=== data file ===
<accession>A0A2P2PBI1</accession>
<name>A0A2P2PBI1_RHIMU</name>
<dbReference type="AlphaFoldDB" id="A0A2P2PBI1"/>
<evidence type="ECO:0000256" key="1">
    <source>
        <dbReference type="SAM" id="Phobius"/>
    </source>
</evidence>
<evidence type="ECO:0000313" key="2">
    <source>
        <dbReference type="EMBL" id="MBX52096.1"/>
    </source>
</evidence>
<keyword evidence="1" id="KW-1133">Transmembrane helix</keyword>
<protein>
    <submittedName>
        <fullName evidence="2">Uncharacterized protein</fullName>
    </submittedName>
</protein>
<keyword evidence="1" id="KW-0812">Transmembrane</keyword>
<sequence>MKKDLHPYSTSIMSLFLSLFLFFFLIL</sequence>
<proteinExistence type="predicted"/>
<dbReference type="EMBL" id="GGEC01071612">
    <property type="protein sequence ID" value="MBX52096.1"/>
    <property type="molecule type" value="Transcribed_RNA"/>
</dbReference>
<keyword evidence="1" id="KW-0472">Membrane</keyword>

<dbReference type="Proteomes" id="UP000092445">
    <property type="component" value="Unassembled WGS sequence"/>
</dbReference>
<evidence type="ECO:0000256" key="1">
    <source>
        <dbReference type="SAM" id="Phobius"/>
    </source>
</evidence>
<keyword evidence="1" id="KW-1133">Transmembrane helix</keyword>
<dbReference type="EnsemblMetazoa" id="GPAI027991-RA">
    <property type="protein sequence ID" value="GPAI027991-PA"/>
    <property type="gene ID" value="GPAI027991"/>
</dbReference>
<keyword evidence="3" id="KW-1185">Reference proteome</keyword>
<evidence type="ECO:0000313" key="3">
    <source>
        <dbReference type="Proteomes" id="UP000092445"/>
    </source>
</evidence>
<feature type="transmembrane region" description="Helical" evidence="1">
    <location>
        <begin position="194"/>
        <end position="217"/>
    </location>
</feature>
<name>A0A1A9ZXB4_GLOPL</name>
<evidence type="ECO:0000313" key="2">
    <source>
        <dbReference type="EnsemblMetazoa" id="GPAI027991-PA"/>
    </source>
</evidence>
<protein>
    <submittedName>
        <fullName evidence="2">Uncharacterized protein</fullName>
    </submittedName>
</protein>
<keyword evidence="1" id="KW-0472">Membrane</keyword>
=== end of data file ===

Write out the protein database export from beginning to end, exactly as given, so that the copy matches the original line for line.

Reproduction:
<accession>A0A2P2PBI1</accession>
<name>A0A2P2PBI1_RHIMU</name>
<dbReference type="AlphaFoldDB" id="A0A2P2PBI1"/>
<evidence type="ECO:0000256" key="1">
    <source>
        <dbReference type="SAM" id="Phobius"/>
    </source>
</evidence>
<evidence type="ECO:0000313" key="2">
    <source>
        <dbReference type="EMBL" id="MBX52096.1"/>
    </source>
</evidence>
<keyword evidence="1" id="KW-1133">Transmembrane helix</keyword>
<protein>
    <submittedName>
        <fullName evidence="2">Uncharacterized protein</fullName>
    </submittedName>
</protein>
<keyword evidence="1" id="KW-0812">Transmembrane</keyword>
<sequence>MKKDLHPYSTSIMSLFLSLFLFFFLIL</sequence>
<proteinExistence type="predicted"/>
<dbReference type="EMBL" id="GGEC01071612">
    <property type="protein sequence ID" value="MBX52096.1"/>
    <property type="molecule type" value="Transcribed_RNA"/>
</dbReference>
<keyword evidence="1" id="KW-0472">Membrane</keyword>

<dbReference type="Proteomes" id="UP000092445">
    <property type="component" value="Unassembled WGS sequence"/>
</dbReference>
<evidence type="ECO:0000256" key="1">
    <source>
        <dbReference type="SAM" id="Phobius"/>
    </source>
</evidence>
<keyword evidence="1" id="KW-1133">Transmembrane helix</keyword>
<dbReference type="EnsemblMetazoa" id="GPAI027991-RA">
    <property type="protein sequence ID" value="GPAI027991-PA"/>
    <property type="gene ID" value="GPAI027991"/>
</dbReference>
<keyword evidence="3" id="KW-1185">Reference proteome</keyword>
<evidence type="ECO:0000313" key="3">
    <source>
        <dbReference type="Proteomes" id="UP000092445"/>
    </source>
</evidence>
<feature type="transmembrane region" description="Helical" evidence="1">
    <location>
        <begin position="194"/>
        <end position="217"/>
    </location>
</feature>
<name>A0A1A9ZXB4_GLOPL</name>
<evidence type="ECO:0000313" key="2">
    <source>
        <dbReference type="EnsemblMetazoa" id="GPAI027991-PA"/>
    </source>
</evidence>
<protein>
    <submittedName>
        <fullName evidence="2">Uncharacterized protein</fullName>
    </submittedName>
</protein>
<keyword evidence="1" id="KW-0472">Membrane</keyword>